- John Scieszka shared his life experiences of rejection, painting apartments for a living, and more rejection. Finally, someone said YES to his picture book text, The Stinky Cheese Man and Other Fairly Stupid Tales, which was paired with an illustrator's "paintings" as he called them. He also shared hilarious stories and pictures of the three and four year-olds he hung out with that ultimately inspired his Trucktown series. The trucks look scarily similar to the kids, and the illustrators never saw the kids. He seemed blown away by this weirdness and eventually convinced me to see it his way.
- Tobin (MT) Anderson sang an operatic anthem to Delaware. Enough said. No really, he's brilliantly neurotic, and I mean that in every positive light that comes with being smarter than everyone else in the room. Not only that, he's hilarious. Lucky him. He talked about taking the ordinary and making it strange or scary. He used several examples, taking Delaware and making the setting what Delaware is not. I thought of Stephen King and how he takes normal small towns and settings and makes something totally twisted happen like people getting attacked by vultures. Point = normalcy turned upside down is scary or bizarre, something a writer pulls out of left field is not. It's funny how I feel comfortable enough to call him Tobin. Everyone else does, why not?
- Courtney Bongiolatti of Simon & Schuster gave her run-down of middle grade fiction for boys. I was familiar with, or had read, every book she mentioned except two (one was Staying Fat for Sarah Byrnes by Chris Crutcher). Someone later Tweeted (hate that word) that those two books were more YA, not middle grade. Amazon agrees. She did not offer to accept unsolicited (unagented) manuscripts but I don't blame her, the room was packed with idiots letting their cell phones ring four times or more. Is it really that hard to put it on vibrate/quiet/silence/off? One lady behind me checked her voice mail in the middle of the presentation. That calls for a Saturday Night Live Special.... REALLY?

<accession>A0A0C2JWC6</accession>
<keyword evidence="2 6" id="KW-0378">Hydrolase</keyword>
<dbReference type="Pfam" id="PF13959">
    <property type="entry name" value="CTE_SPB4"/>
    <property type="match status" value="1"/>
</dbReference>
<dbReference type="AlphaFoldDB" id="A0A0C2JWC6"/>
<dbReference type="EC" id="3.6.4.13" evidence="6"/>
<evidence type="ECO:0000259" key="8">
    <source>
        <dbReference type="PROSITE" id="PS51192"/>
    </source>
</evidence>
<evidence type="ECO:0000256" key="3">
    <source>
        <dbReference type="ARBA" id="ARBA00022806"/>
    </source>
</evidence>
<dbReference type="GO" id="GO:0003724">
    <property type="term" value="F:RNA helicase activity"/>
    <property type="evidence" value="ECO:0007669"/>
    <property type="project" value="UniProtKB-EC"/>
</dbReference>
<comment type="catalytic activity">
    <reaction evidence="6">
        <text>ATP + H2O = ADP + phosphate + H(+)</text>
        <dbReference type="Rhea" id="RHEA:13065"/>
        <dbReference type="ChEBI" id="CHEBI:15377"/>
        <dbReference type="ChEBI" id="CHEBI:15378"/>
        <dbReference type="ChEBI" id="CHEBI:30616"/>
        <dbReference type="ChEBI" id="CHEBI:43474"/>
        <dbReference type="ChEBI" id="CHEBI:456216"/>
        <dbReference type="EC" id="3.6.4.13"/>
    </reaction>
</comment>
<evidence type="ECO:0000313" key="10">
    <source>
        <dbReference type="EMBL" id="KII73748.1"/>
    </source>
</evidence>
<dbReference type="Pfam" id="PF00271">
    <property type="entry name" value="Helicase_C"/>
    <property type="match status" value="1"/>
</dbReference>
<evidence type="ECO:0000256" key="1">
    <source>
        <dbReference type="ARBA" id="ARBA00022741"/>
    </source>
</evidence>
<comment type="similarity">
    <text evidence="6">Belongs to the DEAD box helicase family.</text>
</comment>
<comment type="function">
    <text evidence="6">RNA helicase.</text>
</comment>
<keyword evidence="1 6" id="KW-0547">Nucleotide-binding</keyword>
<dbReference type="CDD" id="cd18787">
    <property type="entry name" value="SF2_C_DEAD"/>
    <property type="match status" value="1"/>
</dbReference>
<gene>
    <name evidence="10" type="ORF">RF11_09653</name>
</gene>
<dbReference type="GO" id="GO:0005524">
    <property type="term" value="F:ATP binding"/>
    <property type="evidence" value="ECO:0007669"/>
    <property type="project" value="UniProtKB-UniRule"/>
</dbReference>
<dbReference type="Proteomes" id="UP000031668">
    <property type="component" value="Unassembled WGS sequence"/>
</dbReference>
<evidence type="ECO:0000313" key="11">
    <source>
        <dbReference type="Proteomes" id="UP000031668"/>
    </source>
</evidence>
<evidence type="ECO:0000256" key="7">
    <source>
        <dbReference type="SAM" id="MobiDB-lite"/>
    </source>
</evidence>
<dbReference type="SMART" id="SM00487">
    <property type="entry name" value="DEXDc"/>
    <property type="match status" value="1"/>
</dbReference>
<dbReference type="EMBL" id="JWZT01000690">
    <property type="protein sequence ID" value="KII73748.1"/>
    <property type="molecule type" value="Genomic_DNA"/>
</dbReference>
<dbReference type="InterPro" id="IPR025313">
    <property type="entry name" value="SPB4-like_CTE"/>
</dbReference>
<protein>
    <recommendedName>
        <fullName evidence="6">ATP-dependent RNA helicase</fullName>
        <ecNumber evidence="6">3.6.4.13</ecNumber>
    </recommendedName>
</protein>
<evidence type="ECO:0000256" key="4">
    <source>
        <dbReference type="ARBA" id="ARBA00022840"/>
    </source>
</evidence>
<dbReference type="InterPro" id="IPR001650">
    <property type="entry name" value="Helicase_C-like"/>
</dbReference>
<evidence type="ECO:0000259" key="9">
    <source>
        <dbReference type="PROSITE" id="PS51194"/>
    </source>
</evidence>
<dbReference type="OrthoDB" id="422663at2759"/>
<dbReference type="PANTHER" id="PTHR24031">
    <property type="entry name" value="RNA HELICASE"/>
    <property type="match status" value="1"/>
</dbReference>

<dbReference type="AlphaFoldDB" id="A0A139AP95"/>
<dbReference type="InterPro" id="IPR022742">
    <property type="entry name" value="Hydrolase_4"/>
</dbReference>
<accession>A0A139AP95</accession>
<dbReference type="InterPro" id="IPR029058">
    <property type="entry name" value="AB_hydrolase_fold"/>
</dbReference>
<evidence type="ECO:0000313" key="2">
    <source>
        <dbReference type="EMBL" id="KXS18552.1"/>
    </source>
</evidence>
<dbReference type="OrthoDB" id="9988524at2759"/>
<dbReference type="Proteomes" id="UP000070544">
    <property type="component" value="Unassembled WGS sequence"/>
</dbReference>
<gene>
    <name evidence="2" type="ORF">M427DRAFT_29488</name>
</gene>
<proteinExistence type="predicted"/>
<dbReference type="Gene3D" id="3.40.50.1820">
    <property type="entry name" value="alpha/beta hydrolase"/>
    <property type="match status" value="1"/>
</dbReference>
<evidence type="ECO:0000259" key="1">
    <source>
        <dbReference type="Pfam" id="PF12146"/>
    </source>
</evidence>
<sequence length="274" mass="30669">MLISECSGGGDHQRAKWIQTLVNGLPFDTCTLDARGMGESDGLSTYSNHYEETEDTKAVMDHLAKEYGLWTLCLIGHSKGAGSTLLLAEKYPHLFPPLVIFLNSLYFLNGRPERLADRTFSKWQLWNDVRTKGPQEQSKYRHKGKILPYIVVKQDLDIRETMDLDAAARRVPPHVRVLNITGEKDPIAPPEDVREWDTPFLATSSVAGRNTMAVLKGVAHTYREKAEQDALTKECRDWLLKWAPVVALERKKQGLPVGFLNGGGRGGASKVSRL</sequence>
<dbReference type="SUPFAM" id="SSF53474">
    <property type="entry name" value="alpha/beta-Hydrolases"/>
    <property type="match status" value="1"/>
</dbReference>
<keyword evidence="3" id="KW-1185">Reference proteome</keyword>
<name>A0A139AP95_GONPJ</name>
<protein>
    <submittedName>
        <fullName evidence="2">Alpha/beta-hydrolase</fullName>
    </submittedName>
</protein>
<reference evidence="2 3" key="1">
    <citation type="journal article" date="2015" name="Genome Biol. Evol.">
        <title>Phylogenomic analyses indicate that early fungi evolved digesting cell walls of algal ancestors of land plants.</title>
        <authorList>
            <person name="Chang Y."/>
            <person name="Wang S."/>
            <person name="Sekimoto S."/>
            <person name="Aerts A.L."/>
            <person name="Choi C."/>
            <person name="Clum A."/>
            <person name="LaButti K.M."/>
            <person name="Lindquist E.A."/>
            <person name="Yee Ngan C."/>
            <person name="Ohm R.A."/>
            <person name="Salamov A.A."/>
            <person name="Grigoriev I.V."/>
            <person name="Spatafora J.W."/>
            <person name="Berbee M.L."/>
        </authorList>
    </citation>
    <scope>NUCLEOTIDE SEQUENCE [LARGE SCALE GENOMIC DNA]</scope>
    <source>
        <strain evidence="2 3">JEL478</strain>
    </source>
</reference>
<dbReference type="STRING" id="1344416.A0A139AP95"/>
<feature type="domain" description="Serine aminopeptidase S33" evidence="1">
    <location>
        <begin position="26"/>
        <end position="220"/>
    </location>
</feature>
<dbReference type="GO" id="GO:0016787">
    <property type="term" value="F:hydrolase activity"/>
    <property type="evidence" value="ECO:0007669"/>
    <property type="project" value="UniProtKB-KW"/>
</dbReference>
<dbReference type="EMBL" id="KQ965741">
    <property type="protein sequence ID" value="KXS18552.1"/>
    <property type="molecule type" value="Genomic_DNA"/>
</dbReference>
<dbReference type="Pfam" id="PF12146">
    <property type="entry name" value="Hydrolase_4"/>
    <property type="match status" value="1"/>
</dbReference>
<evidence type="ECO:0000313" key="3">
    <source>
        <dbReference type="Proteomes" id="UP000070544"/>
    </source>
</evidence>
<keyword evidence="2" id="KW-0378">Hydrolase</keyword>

- *Linda Sue Park (Master Class = Growing Your Middle Grade Story) was as enthusiastic and knowledgeable as last year. Why wouldn't she be? She began the session by asking us to write down five things about ourselves, which we had to share. Here are mine:
- I shop at four grocery stores (at least)
- One of my pinkies is crooked and bigger than the other.
- I don't like dogs (please don't hate me for that one)
- The ocean kind of freaks me out, but I enjoy sitting on the beach.
- I'm a preacher's kid and a baseball nut.
- Then she asked us to write down five favorite things from our main character's (Eddie Waymire, age 12) point of view:
- My favorite subject is science.
- I like birds, but not songbirds, only raptors.
- I learned everything about birds from my dad.
- My dad dropped dead in the living room when I was nine.
- I have a crush on Gabriela but I'm sure she thinks I'm a bird nerd.
- We went on to explore the differences in universal and specific qualities of ourselves and our characters. She posed this question: what makes something relatable to everyone (universal) and what makes something unique (specific) about our characters? Good writers take something universal and make it specific to their character. Linda also discussed some difficulties writing in first person as opposed to third person. She thinks first person is the most difficult point of view. Sorry, Linda. I disagree, but see your point. I wrote my first novel (CROSSING CHALK) in third person and had a really tough time with it. Granted, I've come a long way since then. My second novel (BIRD BOY), in first person, is going much better. But that's just me.
- Setting and character are intertwined. She can't separate them. I like this outlook on story elements and agree with it.
- Middle Grade = readers learning about their world. Young Adult = readers learning about themselves.
*These ramblings are only notes and summarizations. I can't replicate the experience, though I try and fail miserably. You really must be here to benefit from the best.
Day 2 begins at 9:00 AM with a keynote from Gordon Korman.